Menominee Indians were located on and near the Menominee River, Wisconsin, and in Michigan on or about the present location of Mackinac. The Menominee belonged to the Algonquian linguistic family and to the same section as the Cree and Foxes.
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United States Soldiers of the Civil War Residing in Michigan, June 1, 1894 [ Names within brackets are reported in letters. ] Bainbridge Township. – Gus Dorsterwetz, Edward E. Dix, James R. Clark, George W. Closson, George Bridgford, George F. Stewart, Charles Hoadley, Henry Thompson, John D. Hill, William Goodrich, Theodore Morelock, Ephraim Lewis, Isaac Selter, Zachariah Langley, Morgan M. Matrau, George W. Yerrington, Asa G. Von Blackburn. Michael Van Dusen, Wesley Brant, David Reed, Calvin Hungerford, Mathias Fleicher. John Krause, Harris Haight, William H. Cook, Adam Shultz, Jacob D. Kreiger, Orrin Dennison, Seymour Aiken. Benton Township. – John Butterfield,
Pictorial inscriptions of the character of the Muzzinabiks of the Western Indians, particularly of those of the Algonquin type of languages, are to be traced eastward from Lake Superior and the sources of the Mississippi, on the back line of their migration, through Lake Huron, by its northern communications, to the shores of the Northern Atlantic. One of these has been previously alluded to as existing on the Straits of St. Mary’s, and it is believed that the art will be found to have been in use, and freely employed at all periods of their history, embracing the residence of
Chippewa Indians, Ojibway Indians, Ojibway Tribe (popular adaptation of Ojibway, ‘to roast till puckered up,’ referring, to the puckered seam on their moccasins; from ojib ‘to pucker up,’ ub-way ‘to roast’). One of the largest tribes North of Mexico, whose range was formerly along both shores of Lake Huron and Superior, extending across Minnesota Turtle Mountains, North Dakota. Although strong in numbers and occupying an extensive territory, the Chippewa were never prominent in history, owing to their remoteness from the frontier during the period of the colonial wars. According tradition they are part of an Algonquian body, including the Ottawa and Potawatomi,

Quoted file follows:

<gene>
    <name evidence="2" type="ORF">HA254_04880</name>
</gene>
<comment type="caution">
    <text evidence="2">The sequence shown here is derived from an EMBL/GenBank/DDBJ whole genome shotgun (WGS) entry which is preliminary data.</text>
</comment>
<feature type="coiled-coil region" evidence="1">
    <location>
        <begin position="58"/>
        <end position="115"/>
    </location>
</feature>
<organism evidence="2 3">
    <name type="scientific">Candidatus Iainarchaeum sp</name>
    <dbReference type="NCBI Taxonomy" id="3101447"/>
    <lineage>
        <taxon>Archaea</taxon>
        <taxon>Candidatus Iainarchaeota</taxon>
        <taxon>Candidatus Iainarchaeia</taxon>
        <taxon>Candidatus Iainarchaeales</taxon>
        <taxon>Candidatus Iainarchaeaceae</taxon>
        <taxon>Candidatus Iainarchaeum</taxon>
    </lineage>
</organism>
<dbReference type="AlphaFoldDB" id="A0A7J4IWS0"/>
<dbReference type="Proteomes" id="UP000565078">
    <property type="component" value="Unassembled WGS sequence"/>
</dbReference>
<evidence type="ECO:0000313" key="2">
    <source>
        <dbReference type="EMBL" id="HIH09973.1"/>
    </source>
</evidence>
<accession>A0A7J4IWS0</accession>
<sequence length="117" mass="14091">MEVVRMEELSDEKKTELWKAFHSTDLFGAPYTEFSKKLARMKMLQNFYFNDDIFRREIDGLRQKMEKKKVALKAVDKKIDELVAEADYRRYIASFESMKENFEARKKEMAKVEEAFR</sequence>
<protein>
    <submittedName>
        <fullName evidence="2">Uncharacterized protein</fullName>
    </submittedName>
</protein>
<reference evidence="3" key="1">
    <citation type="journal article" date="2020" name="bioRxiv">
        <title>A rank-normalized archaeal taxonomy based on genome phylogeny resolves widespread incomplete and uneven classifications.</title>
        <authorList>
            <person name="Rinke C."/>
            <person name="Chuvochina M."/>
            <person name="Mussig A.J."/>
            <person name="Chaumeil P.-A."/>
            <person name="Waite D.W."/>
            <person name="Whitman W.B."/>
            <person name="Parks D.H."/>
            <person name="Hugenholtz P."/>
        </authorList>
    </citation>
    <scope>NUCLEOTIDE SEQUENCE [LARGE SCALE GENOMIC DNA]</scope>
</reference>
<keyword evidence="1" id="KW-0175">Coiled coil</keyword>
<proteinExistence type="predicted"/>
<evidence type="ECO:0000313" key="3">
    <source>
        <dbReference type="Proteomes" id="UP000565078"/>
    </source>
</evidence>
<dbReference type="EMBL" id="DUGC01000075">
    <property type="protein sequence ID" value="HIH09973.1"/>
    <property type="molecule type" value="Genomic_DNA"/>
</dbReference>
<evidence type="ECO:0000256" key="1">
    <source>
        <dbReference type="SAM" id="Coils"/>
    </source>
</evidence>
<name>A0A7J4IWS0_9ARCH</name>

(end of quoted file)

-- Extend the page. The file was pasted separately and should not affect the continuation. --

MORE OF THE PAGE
Chippewa Indians. The earliest accounts of the Chippewa associate them particularly with the region of Sault Sainte Marie, but they came in time to extend over the entire northern shore of Lake Huron and both shores of Lake Superior, besides well into the northern interior and as far west as the Turtle Mountains of North Dakota.
Potawatomi Indians, Nation of Fire. An Algonquian tribe, first encountered on the islands of Green Bay, Wis., and at its head. According to the traditions of all three tribes, the Potawatomi, Chippewa, and Ottawa were originally one people, and seem to have reached the region about the upper end of Lake Huron together.
Ottawa Indians, Ottawa First Nation, Ottawa Nation, Ottawa People (from ǎdāwe, ‘to trade’, `to buy and sell,’ a term common to the Cree, Algonkin, Nipissing, Montagnais, Ottawa, and Chippewa, and applied to the Ottawa because in early traditional times and also during the historic period they were noted among their neighbors as intertribal traders and barterers, dealing chiefly in cornmeal, sunflower oil, furs and skins, rugs or mats, tobacco, and medicinal roots and herbs). Ottawa Tribe History On French river, near its mouth, on Georgian bay, Champlain in 1615 met 300 men of a tribe which, he said, “we call
Biauswah A Chippewa chief, also known as Byianswa, son of Biauswah, a leading man of the Loon gens which resided on the south shore of Lake Superior, 40 miles west of La Pointe, northwest Wisconsin. He was taken prisoner by the Fox Indians when a boy, but was saved from torture and death by his father, who became a voluntary substitute. After the death of his father he moved with his people to Fond du Lac. Being made chief he led the warriors of various bands in an expedition against the Sioux of Sandy lake and succeeded in driving the